Unlikely hits show power of movies in touch economy

Most years, new movies released in January and February are afterthoughts, often inexpensively made comedies, horror films or thrillers competing with Oscar-nominated fare.

In 2009, with the economy dim, the afterthoughts have taken over the box office spotlight.

"Taken," an action thriller, and "Paul Blart: Mall Cop," a comedy, have emerged as unexpected hits. Built around non-superstars Liam Neeson and Kevin James, they have eclipsed $100 million in box office receipts, a key ticket benchmark for success.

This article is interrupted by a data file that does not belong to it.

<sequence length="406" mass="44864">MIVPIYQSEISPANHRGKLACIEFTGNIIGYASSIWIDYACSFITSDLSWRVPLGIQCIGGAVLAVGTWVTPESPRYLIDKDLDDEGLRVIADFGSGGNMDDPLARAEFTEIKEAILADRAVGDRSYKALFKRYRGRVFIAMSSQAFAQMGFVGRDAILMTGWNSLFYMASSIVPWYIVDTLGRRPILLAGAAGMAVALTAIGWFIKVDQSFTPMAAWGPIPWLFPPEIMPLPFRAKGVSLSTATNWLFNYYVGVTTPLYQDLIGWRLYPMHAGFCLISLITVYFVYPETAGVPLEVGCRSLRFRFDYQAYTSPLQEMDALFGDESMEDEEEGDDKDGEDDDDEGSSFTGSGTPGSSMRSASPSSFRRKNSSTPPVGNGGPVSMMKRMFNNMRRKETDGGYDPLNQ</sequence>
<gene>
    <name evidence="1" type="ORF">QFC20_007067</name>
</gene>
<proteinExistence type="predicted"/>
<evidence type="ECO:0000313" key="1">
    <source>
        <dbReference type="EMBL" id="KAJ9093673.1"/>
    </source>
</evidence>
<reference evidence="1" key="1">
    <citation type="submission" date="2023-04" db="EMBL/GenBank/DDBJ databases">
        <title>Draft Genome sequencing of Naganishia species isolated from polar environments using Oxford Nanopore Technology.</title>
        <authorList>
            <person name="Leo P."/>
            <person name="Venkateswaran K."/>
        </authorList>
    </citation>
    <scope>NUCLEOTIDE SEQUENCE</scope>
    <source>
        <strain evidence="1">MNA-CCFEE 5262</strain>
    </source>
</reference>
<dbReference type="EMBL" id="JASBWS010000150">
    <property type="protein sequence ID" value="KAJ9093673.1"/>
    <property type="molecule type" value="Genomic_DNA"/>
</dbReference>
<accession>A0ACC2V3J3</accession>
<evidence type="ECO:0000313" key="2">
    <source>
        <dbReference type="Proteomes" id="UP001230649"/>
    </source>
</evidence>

Throw in Tyler Perry's "Madea Goes to Jail," last weekend's box-office leader (opening at $41 million), and you have surprising numbers for the first two months. The New York Times reported that ticket sales are up 17.5 percent, to $1.7 billion; attendance is up nearly 16 percent.

The movies share this trait: they help viewers forget their troubles. In dark theaters filled with silliness or suspense, moviegoers can find relief from the gloom.

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